The mechanism underlying the regulation of leukocyte recruitment by Cx HCs during ALI remains to be clarified. During ALI, LPS may increase the release of HMGB1 by innate immune cells such as macrophages and vascular endothelial cells, which results in an elevated level of HMGB1 in BALF ([10, 11] and this study). HMGB1 is known to serve two roles during inflammation: as a proinflammatory agent to further stimulate immune cells and as a chemoattractant to trigger chemotaxis . Thus, the reduction of HMGB1 release by alveolar cells that resulted from the blockade of Cx HCs may lead to the decrease of HMGB1 in BALF, thus effectively removing the chemotaxis effect of HMGB1 and consequently reducing the infiltration of innate (e.g., neutrophils and macrophages) immune cells. Consistent with this notion, the decrease of HMGB1 in BALF (52.05%) is commensurate with reductions in the ratio of leukocyte-containing alveoli (59.8%) and in counts of neutrophils (50.10%) and monocytes (42.77%) in P5-treated ALI mice. On the other hand, blockade of Cx HCs may attenuate cell activation and cell mobility through attenuation of ATP release. In a cell migration assay, we did find that P5 reduced the mobility of LPS-challenged macrophages; however, the extent of reduction (10%, , data not shown) may not fully explain its impact on leukocyte recruitment in alveoli, indicating that the attenuation of leukocyte recruitment in alveoli by HC blockade may be largely due to the removal of the chemotaxis effect of HMGB1, as a result of the Cx HC blockade and subsequent inhibition of its extracellular release.
4.3. Selective Regulation of HMGB1 by Cx HCs
Extracellular HMGB1 plays a critical role in ALI elicited by infectious as well as noninfectious causes . We have previously shown that HMGB1 release by macrophages is an active process and is under the control of HCs [10, 11]. The demonstration in the current study that Cx HC permeability is also related to HMGB1 release by endothelial cells indicates that Cx HCs are a common mechanism underlying the regulation of HMGB1 release in immune as well as nonimmune cells.
Inflammation is a complex process orchestrated by various cell types and cytokines/chemokines. Surprisingly, Cx HC-dependent regulation of cytokine release appears to be HMGB1 selective. For instance, blocking Cx43 HCs did not affect the extracellular level of nitric oxide and a vast majority of 64 other cytokines/chemokines in LPS-treated macrophages . Moreover, P5 did not cause a significant change in the protein level and phosphorylation state of PKR ( authors’ unpublished observations), a cytosolic protein kinase that is critical for cross cytoplasm translocation of HMGB1 [8, 31]. These observations imply that the control of HMGB1 release by Cx HCs occurs at the final stages of nuclei-extracellular migration of HMGB1. Together with the plasma membrane localization of HCs, these results raise the possibility of direct interaction between Cx HCs and HMGB1 or HMGB1 carriers.
In this study, we demonstrated that P5, a 6-mer Cx43 mimetic peptide, can serve as a pan-Cx HC blocker. The blockade of HCs by P5 resulted in the inhibition of HMGB1 release by human pulmonary vascular endothelial cells, decrease in extracellular HMGB1 in ALI, reduction of alveolar infiltration of innate immune cells, protection against LPS-induced lung injury, and increase in the survival rate of ALI mice.
These interesting results raise several questions for future studies. For instance, although P5 exerts a broad inhibitory effect on HCs in cells expressing distinct connexins, it is not clear whether it has similar dynamics on HCs formed by different Cxs. Clarification of this question would entail testing the effect of P5 in model systems expressing selective Cxs. In addition, it is not known whether the inhibition of HMGB1 release is through disruption of the Cx43-ATP-P2X7-HMGB1 axis, as we had previously proposed. Moreover, it remained to be determined which Cx isoform(s) is involved in the mediation of HMGB1 release and the pathogenesis of lung injury. These important questions should be addressed in future studies, which then will help to complete a picture detailing the roles and underlying mechanisms of Cx HCs.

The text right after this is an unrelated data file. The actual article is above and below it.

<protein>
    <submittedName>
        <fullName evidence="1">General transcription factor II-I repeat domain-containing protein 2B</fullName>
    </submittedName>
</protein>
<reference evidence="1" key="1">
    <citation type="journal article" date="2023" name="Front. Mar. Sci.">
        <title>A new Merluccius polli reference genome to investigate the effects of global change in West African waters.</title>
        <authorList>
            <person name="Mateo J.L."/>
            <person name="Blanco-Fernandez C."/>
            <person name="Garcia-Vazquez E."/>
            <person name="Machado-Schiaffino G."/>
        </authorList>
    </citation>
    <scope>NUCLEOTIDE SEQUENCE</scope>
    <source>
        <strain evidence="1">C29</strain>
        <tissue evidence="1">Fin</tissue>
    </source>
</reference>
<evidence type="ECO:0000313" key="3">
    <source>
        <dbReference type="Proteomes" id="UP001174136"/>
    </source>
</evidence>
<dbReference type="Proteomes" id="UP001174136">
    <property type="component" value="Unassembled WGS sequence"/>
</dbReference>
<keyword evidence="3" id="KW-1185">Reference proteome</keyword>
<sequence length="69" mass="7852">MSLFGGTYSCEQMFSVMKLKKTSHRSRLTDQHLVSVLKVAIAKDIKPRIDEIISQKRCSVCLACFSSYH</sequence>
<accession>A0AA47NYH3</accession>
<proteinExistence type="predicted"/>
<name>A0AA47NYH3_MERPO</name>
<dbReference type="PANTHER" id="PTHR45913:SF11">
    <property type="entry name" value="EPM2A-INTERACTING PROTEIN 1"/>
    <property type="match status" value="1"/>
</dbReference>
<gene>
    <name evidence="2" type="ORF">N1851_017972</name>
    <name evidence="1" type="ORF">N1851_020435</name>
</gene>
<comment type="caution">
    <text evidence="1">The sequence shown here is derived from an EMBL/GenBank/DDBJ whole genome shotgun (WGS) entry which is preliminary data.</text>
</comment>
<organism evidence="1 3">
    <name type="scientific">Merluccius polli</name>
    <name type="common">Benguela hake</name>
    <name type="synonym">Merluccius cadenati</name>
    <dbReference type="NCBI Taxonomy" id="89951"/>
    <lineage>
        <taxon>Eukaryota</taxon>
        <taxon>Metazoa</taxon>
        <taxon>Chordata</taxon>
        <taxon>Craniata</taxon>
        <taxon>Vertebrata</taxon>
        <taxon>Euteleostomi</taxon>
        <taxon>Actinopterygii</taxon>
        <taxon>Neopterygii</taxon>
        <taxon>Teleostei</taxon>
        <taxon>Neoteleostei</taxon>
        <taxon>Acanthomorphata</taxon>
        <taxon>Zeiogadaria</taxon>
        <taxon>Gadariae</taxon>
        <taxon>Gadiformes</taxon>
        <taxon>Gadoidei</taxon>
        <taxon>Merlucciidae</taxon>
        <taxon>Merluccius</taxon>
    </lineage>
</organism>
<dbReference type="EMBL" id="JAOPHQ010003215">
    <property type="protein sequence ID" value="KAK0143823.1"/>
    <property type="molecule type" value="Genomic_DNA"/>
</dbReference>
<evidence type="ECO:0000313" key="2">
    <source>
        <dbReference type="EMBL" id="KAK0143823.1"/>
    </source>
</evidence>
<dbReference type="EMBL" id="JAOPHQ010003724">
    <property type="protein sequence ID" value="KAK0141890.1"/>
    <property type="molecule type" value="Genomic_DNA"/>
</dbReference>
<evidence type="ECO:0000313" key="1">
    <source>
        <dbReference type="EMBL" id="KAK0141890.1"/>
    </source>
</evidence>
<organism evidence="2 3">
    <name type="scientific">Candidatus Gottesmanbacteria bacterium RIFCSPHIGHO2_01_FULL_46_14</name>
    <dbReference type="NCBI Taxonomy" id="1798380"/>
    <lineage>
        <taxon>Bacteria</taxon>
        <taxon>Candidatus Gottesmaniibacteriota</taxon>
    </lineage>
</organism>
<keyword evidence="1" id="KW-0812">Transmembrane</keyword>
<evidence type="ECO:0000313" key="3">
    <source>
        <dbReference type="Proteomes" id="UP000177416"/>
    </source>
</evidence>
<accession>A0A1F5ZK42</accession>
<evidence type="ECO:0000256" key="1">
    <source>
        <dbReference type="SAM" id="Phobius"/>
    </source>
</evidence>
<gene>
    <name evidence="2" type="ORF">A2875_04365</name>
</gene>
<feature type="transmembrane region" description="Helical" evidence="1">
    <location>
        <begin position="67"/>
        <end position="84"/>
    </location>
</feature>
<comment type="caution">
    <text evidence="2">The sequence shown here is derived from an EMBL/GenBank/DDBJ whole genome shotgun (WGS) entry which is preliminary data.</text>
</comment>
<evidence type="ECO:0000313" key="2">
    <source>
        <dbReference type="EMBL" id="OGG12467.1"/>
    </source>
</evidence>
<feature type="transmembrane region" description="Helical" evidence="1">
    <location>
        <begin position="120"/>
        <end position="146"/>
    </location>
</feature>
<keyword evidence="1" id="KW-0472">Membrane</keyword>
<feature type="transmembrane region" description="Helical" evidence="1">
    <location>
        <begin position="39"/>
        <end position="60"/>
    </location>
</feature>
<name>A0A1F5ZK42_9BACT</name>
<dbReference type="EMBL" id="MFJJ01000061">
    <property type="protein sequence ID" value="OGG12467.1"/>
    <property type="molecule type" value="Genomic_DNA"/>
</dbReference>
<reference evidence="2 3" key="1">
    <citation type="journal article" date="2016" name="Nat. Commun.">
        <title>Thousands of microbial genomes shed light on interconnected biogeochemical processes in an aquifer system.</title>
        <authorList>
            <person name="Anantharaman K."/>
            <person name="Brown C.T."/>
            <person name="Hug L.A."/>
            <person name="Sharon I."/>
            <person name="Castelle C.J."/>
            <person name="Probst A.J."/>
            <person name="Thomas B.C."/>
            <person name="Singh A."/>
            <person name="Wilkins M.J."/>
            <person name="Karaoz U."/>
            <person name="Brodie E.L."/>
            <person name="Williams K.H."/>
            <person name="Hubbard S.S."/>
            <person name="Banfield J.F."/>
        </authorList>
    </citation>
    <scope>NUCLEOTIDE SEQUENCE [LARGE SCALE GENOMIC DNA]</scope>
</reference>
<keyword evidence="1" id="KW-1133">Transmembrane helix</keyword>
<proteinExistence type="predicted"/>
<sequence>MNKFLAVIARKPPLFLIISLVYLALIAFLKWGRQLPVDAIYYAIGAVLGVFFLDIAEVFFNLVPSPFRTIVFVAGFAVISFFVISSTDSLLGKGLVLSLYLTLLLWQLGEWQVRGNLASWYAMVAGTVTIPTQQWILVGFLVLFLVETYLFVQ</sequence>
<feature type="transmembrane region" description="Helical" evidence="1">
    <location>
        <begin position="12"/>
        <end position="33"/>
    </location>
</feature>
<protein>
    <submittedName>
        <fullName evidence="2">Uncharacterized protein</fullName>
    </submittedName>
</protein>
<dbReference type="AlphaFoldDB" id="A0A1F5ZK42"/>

Accumulating evidence suggests that both Cx and extracellular HMGB1 contribute to the pathogenesis in ALI, ischemic injury, and carcinogenesis/metastasis [5, 22, 23, 32, 33]. Clarification of the role of Cx HCs in the control of HMGB1 release may help advance the understanding of these pathological events. In addition, the establishment of a Cx HC-selective blocker may attenuate disease progression and thus provide a potential therapeutic option for these potentially devastating illnesses. The possibility that VCYD tetramer is the critical element of HC blocking property may assist more effective designs of Cx HC blocking agents.
|ALI:||Acute lung injury|
|BALF:||Bronchoalveolar lavage fluid|
|EL1:||First extracellular loop|
|HMGB1:||High mobility group box 1|
|HPMVEC:||Human pulmonary microvascular endothelial cells|
All software used in this study is commercially or publicly available. Database was not applicable. Raw data is available upon request, but public access cannot be made available under information safety policies of Huaihe Hospital.
No human participants, human data, or human tissue was used in this study. Balb/c mice were used for this study in accordance with the guidelines of the Animal Care and Use Committee of the Huaihe Hospital of the Henan University (Animal Protocol # 2017031).
Conflicts of Interest
Wei Li, Yafang Sun, and Yijie Zhang are coinventors in a related patent application in China.
Shuaiwei Wang and Yafang Sun contributed equally to this work.
The authors wish to thank Ms. Huanhuan Zhang for her technical assistance and Dr. Haichao Wang at the Feinstein Institute for Medical Research of Northwell Health Inc. (Manhasset, NY, USA) for his suggestions during manuscript preparation. This study was supported by research grants (81671959 and U1704171) from the National Natural Science Foundation of China (WL), a key laboratory grant from the Science and Technology Bureau of Kaifeng (WL and NNZ), and a start-up grant from Henan University (WL).